There are a couple of others (Konqueror, Epiphany), but the primary open source browser that you're likely to be using on Linux is Firefox.
Now don't get me wrong, Firefox is great for a lot of things. It is endlessly customisable and has ubiquitous support from website developers. It does have disadvantages too, however, including not exactly being the quickest beast out there.
WebKit is an open source browser engine (the code that does the heavy lifting inside your browser) that Apple made for its Safari browser. It is derived from the KHTML engine that was developed for Konqueror, but was reworked quite a bit by Apple and now various other third parties.
A lot of people prefer WebKit to Gecko (the engine behind Firefox). It's clean, fast and has a lot of different companies and organisations behind it. It's not just limited to Safari - it's in lots of mobile phone browsers, powers Google's Chrome browser and lots more.
Midori is a lightweight web browser for Linux built on top of WebKit. It doesn't have a load of features right now, but if you're looking for something that's quick, but has good compatibility with websites that don't play well in other alternative browsers like Konqueror, it's worth a look.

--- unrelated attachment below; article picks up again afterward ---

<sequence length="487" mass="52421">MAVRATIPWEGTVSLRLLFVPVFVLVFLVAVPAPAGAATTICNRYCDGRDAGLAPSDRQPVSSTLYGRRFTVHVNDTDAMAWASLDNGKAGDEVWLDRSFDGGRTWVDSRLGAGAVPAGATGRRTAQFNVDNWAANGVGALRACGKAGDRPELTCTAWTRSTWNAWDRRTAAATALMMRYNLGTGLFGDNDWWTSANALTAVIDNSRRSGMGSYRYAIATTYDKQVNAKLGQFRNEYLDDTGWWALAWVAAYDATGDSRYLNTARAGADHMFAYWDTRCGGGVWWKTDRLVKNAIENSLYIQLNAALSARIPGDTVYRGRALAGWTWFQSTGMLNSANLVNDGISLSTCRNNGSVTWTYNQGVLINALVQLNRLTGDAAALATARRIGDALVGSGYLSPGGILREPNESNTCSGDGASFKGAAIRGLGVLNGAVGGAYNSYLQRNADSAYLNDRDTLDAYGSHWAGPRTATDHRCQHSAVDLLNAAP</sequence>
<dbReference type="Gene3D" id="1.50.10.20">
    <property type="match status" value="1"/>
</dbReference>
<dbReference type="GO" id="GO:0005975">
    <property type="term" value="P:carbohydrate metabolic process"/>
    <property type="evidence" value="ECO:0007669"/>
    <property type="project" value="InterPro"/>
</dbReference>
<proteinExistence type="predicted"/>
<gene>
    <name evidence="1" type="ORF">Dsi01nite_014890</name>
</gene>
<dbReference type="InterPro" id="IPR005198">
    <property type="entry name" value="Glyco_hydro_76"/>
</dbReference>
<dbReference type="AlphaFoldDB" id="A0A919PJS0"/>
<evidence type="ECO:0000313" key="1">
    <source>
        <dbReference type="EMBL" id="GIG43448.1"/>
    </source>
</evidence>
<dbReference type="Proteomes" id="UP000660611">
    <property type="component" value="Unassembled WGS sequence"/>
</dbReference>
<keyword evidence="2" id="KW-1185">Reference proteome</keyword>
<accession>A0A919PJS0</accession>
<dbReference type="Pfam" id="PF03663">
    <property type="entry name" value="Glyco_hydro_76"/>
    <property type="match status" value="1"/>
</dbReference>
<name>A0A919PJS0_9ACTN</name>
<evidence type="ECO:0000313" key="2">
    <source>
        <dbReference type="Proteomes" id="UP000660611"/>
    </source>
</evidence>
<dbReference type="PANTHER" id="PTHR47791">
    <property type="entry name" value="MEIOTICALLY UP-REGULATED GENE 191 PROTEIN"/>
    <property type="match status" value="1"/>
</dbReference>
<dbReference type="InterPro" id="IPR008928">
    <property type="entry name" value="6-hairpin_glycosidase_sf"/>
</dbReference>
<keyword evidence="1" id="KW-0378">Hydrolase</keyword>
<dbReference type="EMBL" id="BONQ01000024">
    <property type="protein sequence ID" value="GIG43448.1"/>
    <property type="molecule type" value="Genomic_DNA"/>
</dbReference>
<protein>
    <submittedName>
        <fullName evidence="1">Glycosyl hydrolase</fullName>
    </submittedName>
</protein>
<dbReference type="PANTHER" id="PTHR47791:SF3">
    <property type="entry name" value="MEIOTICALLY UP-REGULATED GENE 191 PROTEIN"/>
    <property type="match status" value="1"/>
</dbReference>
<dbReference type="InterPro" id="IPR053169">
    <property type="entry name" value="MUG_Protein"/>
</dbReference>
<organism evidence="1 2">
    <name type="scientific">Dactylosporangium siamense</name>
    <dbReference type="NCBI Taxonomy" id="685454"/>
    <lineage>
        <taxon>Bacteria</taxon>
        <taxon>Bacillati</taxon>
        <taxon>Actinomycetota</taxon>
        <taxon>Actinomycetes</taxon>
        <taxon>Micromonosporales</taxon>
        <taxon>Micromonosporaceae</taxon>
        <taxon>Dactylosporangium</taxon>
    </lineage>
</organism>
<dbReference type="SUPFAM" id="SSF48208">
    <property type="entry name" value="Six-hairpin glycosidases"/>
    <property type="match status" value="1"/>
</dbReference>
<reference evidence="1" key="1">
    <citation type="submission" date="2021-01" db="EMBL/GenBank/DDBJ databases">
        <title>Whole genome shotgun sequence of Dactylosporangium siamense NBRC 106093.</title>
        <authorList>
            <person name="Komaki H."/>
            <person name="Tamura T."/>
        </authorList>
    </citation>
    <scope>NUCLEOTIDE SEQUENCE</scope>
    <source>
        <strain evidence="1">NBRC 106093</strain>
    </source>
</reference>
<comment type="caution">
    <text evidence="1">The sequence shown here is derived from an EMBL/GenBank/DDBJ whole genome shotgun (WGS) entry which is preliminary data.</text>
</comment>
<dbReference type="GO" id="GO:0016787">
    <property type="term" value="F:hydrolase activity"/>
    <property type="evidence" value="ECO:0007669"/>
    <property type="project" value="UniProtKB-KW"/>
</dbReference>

Despite some of its limitations, Midori does have built in support for User Scripts (which you might know as Greasemonkey), a bookmark manager, a customisable search box and a few other features.
It won't be suitable for everyone, however, or perhaps for all your browsing needs. I didn't find a way to run Flash inside, which might put some people off. Despite that, if you want a browser that's very quick and very light, even if you don't use it full-time, seriously take a look at Midori.
If you're running the latest Ubuntu version, Intrepid Ibex, you'll be able to install Midori by searching in Add/Remove Programs. Alternatively, still trying searching in your package manager, or you can get the source code.